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Any urban chicken owners out there?

I quickly need a model statute that addresses noise and sanitation concerns.

I live in a small town, but the land usage is pretty varied in the zone concerned. I don't know if I want chickens kept right next to a restaurant, and if the chickens wake up the neighbors, I know I'd hate that. On the other hand, there are plenty of cases where such things won't happen. So we need to statute to capture those ideas. Readers?

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caseyOR's picture
Submitted by caseyOR on

There are rules about enclosures and sanitation, etc.for all domestic animals. Basically, though, you can keep up to 3 chickens, no roosters allowed, in your backyard without obtaining any city license. You have to keep your chickens in your own yard, keep things clean, and make sure you don't attract vermin (like rats).

My neighbors keep chickens in the backyard. They have a coop, with a high wood and chicken wire fence. They clean it regularly. It doesn't cause any problems.

Here are the applicable parts of the city code.

gmoke's picture
Submitted by gmoke on

from Gianni Ortiz:

Hello Everyone,
A big thank you to everyone who contributed to the following list of recommendations and regulations.
Cassie Peters has prepared an article (draft) that examines the zoning of 8 cities for National Ag Law Center which will be published in the upcoming issue of the Journal of Food Law and Policy. To receive a copy of the article, please contact her directly at cassiepeters221@gmail.com.
I have not read through all of the material and this is offered in no particular order.
Again, thanks very much for all your help feel free to pass along to anyone interested.
Best,
Gianni

Attached is a summary and contact info of various jurisdictions that were working on this issue last year compiled by J.P Muhly. As well as a very nice survey of 23 municipalities from the DePaul Society submitted by Steve Garrett and a link to http://home.centurytel.net/thecitychicke.... If these do not come through and you would like a copy, please email me gianni@gianniortiz.com. Liana Hoodes suggested the website http://urbanchickens.org. NOFA MASS has a nice reference page for Massachusetts regs and helpful information for those who are working to change chicken laws http://www.nofamass.org/programs/backyar....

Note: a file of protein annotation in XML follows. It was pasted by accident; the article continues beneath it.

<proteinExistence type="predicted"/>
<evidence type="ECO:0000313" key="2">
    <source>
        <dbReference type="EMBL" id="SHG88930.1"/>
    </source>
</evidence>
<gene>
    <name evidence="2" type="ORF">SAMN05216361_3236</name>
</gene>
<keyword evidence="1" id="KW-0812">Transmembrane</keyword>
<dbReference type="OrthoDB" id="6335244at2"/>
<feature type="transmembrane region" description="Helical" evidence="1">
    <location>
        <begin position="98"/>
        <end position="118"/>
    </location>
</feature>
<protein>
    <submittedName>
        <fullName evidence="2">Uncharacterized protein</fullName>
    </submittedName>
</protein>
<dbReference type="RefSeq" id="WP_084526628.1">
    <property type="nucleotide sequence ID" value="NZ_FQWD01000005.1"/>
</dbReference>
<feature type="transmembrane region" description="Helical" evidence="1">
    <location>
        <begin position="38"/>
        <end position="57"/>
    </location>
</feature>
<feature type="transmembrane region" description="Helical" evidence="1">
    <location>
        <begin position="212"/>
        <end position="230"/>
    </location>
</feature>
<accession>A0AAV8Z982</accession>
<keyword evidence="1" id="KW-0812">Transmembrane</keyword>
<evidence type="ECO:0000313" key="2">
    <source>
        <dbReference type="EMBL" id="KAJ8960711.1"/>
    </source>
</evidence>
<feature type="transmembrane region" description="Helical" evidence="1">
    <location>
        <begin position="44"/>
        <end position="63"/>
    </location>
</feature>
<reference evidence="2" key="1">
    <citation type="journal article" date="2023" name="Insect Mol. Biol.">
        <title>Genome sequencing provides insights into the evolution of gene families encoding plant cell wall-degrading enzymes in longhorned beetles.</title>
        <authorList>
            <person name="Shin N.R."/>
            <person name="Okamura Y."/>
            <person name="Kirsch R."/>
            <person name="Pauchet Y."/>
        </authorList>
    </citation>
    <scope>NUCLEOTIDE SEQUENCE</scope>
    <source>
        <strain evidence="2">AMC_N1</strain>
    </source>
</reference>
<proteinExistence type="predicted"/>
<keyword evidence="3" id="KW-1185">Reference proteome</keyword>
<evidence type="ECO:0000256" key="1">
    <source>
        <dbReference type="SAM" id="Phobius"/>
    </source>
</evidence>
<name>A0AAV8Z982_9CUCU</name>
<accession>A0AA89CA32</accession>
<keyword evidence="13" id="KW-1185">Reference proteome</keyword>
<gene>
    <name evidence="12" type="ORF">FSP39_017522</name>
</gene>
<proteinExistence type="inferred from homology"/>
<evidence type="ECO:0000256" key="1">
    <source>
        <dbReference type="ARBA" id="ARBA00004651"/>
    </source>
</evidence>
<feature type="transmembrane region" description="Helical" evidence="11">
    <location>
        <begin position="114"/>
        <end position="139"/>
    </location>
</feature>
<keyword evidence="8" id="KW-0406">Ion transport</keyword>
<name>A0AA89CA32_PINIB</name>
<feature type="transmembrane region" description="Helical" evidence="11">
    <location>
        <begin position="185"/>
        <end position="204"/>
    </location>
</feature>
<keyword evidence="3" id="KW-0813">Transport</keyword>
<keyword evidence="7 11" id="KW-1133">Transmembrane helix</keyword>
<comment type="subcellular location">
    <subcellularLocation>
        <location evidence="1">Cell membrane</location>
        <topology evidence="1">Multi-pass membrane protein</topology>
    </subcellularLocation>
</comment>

From Amy Shollenberger:
Burlington, VT’s charter:
(20) To restrain or regulate the keeping and running at large of poultry, cattle, horses, swine, sheep, goats and dogs. And in addition to the tax now imposed by the laws of this state upon the owner or keeper of dogs, to impose upon or require of the owner or keeper of any dog or dogs, such additional tax or license fee for the keeping thereof, and prescribe such penalties in default thereof, as may be deemed necessary. And all moneys received hereunder shall be paid into the city treasury and belong to said city.
http://www.leg.state.vt.us/statutes/full...

I’m pretty sure you can have bees anywhere in VT - http://www.leg.state.vt.us/statutes/full... – just not within 2 miles of someone else’s registered apiary.

By the way, we also have a great “working farm dog” law: http://www.leg.state.vt.us/statutes/full... – which has helped many farmers and homesteaders with neighbor relations.

From the indomitable Jill Richardson:
Various regs concerning structures, farm stands, etc…
http://www.lavidalocavore.org/diary/4642...
How to…
http://www.grist.org/article/food-2011-0...

From Joan Nichols and Ted jones:
Maine State Beekeepers and Barnstable Beekeepers, Ma. http://www.barnstablebeekeepers.org/reso...

http://mainebeekeepers.org/beekeeping-re...

From Kavanah Anderson:
Durham, NC has a "limited agriculture permit" to keep hens within the city limits. More info here: http://www.ci.durham.nc.us/departments/p... Bees are also allowed. Here's a link to the proposal to amend the UDO; the proposal ultimately passed: http://www.ci.durham.nc.us/departments/p...

From John Gerber:
http://www.justfoodnow.org/backyardhens....